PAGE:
thrusts, imprudently rough and deep; the frantic pants of desires
dangling just barely out of reach or thwarted; the unfettered howls of
climaxes violent and soul-wrenchingly deep. He
the moments after when wizards could be just men, touching, holding,
kissing, loving as if nothing else existed in the world. He
remembered wishing that that moment could last forever, thinking that
there must be a spell somewhere to make it so.
Perhaps Remus is not the only one to go a little mad sometimes. Snape
makes his choice. "You're out of Wolfsbane. You should take
with--if your plans are so indefinite."
"That would be nice."
"But Professor Sprout tells me the current crop is ripe for
harvest. It could be picked to-day."
"It would be nice," Lupin starts carefully. "If you have the
"I don't. " Snape cuts him off. The his voice sinks to a low
slither, the one that charms or hypnotizes if he wills it to be
so. "You, however, seem to be newly freed of
responsibilities. Return tonight; we'll...pluck it together
whip something up."
Lupin chuckles. "I suppose it's the least I can do. How long
will it take? My train is at nine nineteen."
"All night. I trust that's not a problem. You are
leaving so abruptly. It seems the least that you can
Snape licks his lips suggestively as the words slide out between them.
Lupin nods. "I'd like that. They'll be another
tomorrow." He steps over the cat and toward Severus, his lips tipped
Severus turns away. Lupin's face drops, puzzled.
Snape addresses his rack of ingredients, but his voice rolls low and
suggestive. "You might want to get some rest before
Tonight's exercises will be...strenuous. I would hate
to...exhaust you... prematurely."
Lupin leaves. The cat yawns and settles down again to his
book. Snape turns back to his brew.
A cold draught blows, and two Death Eaters apparate not far from where
Lupin had just been.
"Almost ready," Snape says, in answer to a question not yet
asked. He poises the glass phial in over the cauldron and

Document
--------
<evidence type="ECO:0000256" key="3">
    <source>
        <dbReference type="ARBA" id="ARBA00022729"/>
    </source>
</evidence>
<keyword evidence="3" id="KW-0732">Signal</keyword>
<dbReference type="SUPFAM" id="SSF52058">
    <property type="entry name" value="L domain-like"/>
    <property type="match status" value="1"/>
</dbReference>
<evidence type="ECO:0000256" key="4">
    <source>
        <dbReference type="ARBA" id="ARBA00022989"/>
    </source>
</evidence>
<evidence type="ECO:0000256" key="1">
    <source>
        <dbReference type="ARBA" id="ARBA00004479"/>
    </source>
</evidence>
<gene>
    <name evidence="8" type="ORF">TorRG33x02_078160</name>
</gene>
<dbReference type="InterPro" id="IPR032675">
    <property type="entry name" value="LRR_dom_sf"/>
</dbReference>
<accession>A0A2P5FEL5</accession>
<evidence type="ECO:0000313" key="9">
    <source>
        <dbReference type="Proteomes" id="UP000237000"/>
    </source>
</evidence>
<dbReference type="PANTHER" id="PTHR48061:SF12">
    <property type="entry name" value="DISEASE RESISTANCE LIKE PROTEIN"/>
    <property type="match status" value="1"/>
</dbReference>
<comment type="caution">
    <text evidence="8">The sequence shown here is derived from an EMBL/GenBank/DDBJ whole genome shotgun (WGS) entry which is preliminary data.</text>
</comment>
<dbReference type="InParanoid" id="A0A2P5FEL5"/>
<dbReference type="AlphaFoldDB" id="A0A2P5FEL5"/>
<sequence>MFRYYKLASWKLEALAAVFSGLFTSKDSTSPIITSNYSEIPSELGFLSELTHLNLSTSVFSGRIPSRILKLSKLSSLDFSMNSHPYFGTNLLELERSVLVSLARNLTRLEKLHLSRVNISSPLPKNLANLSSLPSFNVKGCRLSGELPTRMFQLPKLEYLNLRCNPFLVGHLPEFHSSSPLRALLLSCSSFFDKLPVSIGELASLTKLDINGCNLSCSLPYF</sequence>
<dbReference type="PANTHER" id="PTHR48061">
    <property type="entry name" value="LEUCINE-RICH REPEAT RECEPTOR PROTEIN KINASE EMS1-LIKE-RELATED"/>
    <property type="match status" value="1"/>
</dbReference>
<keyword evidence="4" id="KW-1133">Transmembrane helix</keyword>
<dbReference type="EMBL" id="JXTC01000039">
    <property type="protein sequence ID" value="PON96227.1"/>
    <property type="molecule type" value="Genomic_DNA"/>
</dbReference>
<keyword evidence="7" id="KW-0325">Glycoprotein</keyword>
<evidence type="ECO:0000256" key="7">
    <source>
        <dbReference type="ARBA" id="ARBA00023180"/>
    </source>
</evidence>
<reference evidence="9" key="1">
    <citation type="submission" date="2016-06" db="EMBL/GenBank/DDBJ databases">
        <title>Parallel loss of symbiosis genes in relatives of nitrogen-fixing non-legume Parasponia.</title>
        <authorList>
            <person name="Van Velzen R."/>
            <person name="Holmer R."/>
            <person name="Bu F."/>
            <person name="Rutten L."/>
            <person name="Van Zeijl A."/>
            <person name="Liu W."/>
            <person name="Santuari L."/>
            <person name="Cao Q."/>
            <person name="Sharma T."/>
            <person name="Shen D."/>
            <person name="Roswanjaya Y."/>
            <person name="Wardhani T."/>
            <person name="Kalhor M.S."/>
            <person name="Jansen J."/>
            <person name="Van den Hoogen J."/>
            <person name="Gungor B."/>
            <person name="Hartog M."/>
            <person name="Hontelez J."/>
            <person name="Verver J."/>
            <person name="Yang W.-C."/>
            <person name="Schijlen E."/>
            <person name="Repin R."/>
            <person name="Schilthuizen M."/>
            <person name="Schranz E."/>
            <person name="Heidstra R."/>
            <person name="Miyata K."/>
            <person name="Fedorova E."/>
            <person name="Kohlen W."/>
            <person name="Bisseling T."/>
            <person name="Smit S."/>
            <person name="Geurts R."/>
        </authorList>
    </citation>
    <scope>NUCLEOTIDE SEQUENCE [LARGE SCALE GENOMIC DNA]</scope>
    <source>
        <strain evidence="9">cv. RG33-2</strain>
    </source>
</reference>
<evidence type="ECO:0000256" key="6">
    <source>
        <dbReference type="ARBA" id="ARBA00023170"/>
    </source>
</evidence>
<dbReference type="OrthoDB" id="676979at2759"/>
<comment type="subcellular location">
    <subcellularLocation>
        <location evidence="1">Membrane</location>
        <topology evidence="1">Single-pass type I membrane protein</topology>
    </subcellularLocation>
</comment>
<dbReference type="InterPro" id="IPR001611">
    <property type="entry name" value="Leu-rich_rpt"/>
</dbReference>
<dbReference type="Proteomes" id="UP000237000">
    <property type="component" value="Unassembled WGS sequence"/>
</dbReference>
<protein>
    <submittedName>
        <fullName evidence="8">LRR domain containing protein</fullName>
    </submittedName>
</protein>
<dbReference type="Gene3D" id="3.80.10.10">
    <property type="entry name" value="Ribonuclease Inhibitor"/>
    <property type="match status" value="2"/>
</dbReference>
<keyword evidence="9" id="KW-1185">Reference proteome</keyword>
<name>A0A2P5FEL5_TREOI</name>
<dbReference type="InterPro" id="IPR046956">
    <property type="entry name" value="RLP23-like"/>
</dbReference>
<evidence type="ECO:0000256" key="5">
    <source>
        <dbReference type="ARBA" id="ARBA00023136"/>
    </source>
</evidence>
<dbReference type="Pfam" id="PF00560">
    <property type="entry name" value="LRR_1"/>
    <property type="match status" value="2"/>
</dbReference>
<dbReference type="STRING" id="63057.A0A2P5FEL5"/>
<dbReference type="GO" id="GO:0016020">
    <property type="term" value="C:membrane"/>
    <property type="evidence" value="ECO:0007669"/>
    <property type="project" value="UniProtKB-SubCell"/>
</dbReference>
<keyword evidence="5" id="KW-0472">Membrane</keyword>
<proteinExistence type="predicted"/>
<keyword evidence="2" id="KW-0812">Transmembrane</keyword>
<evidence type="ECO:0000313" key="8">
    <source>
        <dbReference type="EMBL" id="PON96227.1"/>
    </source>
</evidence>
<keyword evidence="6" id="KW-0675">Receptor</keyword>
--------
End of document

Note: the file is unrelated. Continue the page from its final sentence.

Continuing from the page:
pauses. He turns dark eyes up to a set behind a
is a sensitive step. You may not want to stay.
He marks the word with a hiss on the final s, "have been know to
The visitors exchange a side-long glance. "How long?" one
Snape tosses his hair. "Tomorrow. Maybe the next
day." The lie spills out easily, like so many others before
but this time he does not know why. "It's a complex
one--hundreds of ingredients. These things cannot be rushed."
"Wormtail needs it as quick as you can get it done. He says
without it taken in advance, flesh, blood and bone will be only flesh,
blood and bone."
"Rush this potion, and we three might find that Voldemort is not the
only wizard minus one corporeal body." Snape eyes them
The Death Eaters grumble, but disapparate all the same.
Snape remembers the glass phial in his hand. His muscles are
clenched from holding it much too tightly. If it weren't
it surely would have burst. He studies the little thing,
deceptively innocuous in itself, but the final step to a potion that
will change the world of wizardry forever. His cramped
groan in protest as he removes the cork.
He adds a drop. Foul black smoke puffs out nearly choking him in its
own rancidity. He incants the words; the brew sparkles
clear an crisp and clean as if drawn from the Fountain of Eden
Snape decants it carefully, guarding his skin from the smallest
drop. It wouldn't do to immolate himself this way on the
the their ascent to supremacy.
The sleeve of his robe falls back as he tips the cauldron. On his
forearm, his still has bruises the shape, the size, the scent of
Remus's hands. He pauses mid-pour and reflects how
grand, sweeping course of the millennia of history, a handful of days
can change so much. Had Remus come to him before Voldemort
would it all be different now?
But he didn't, so it isn't. Remus is leaving once again and
therefore what will be soon will be. Snape finishes decanting
needed brew. He stoppers it carefully and places it up high,
behind a high-order invisibility spell---then he adds a second just in
case. With special care he cleans the cauldron and
everything neatly away.
His job is done. Everything is in place, and yet something
at him as wrong. Despite all of his long years, it is nothing
can exactly place. If he had to name it, he thinks that it might be